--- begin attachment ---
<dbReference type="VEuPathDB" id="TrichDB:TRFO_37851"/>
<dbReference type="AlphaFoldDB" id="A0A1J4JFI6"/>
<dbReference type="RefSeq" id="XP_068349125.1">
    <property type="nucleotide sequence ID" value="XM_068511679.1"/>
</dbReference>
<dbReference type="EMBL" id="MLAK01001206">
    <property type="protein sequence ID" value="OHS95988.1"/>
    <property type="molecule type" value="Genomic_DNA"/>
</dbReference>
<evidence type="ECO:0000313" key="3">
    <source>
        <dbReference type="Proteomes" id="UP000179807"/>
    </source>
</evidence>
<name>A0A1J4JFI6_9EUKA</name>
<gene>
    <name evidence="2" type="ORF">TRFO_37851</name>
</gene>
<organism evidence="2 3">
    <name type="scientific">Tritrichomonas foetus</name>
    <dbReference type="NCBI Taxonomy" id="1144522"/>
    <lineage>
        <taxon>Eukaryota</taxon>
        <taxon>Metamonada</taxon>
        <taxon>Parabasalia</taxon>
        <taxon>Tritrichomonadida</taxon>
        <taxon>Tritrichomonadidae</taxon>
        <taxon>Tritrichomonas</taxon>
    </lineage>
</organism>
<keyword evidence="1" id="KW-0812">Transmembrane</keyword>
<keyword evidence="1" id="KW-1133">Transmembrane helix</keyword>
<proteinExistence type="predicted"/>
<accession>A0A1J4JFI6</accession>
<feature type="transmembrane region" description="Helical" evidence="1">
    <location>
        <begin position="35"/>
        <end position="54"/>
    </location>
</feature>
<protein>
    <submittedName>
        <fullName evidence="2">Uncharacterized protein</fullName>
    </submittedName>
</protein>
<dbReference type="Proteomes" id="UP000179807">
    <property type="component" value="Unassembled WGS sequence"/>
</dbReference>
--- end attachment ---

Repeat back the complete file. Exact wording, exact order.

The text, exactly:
<dbReference type="VEuPathDB" id="TrichDB:TRFO_37851"/>
<dbReference type="AlphaFoldDB" id="A0A1J4JFI6"/>
<dbReference type="RefSeq" id="XP_068349125.1">
    <property type="nucleotide sequence ID" value="XM_068511679.1"/>
</dbReference>
<dbReference type="EMBL" id="MLAK01001206">
    <property type="protein sequence ID" value="OHS95988.1"/>
    <property type="molecule type" value="Genomic_DNA"/>
</dbReference>
<evidence type="ECO:0000313" key="3">
    <source>
        <dbReference type="Proteomes" id="UP000179807"/>
    </source>
</evidence>
<name>A0A1J4JFI6_9EUKA</name>
<gene>
    <name evidence="2" type="ORF">TRFO_37851</name>
</gene>
<organism evidence="2 3">
    <name type="scientific">Tritrichomonas foetus</name>
    <dbReference type="NCBI Taxonomy" id="1144522"/>
    <lineage>
        <taxon>Eukaryota</taxon>
        <taxon>Metamonada</taxon>
        <taxon>Parabasalia</taxon>
        <taxon>Tritrichomonadida</taxon>
        <taxon>Tritrichomonadidae</taxon>
        <taxon>Tritrichomonas</taxon>
    </lineage>
</organism>
<keyword evidence="1" id="KW-0812">Transmembrane</keyword>
<keyword evidence="1" id="KW-1133">Transmembrane helix</keyword>
<proteinExistence type="predicted"/>
<accession>A0A1J4JFI6</accession>
<feature type="transmembrane region" description="Helical" evidence="1">
    <location>
        <begin position="35"/>
        <end position="54"/>
    </location>
</feature>
<protein>
    <submittedName>
        <fullName evidence="2">Uncharacterized protein</fullName>
    </submittedName>
</protein>
<dbReference type="Proteomes" id="UP000179807">
    <property type="component" value="Unassembled WGS sequence"/>
</dbReference>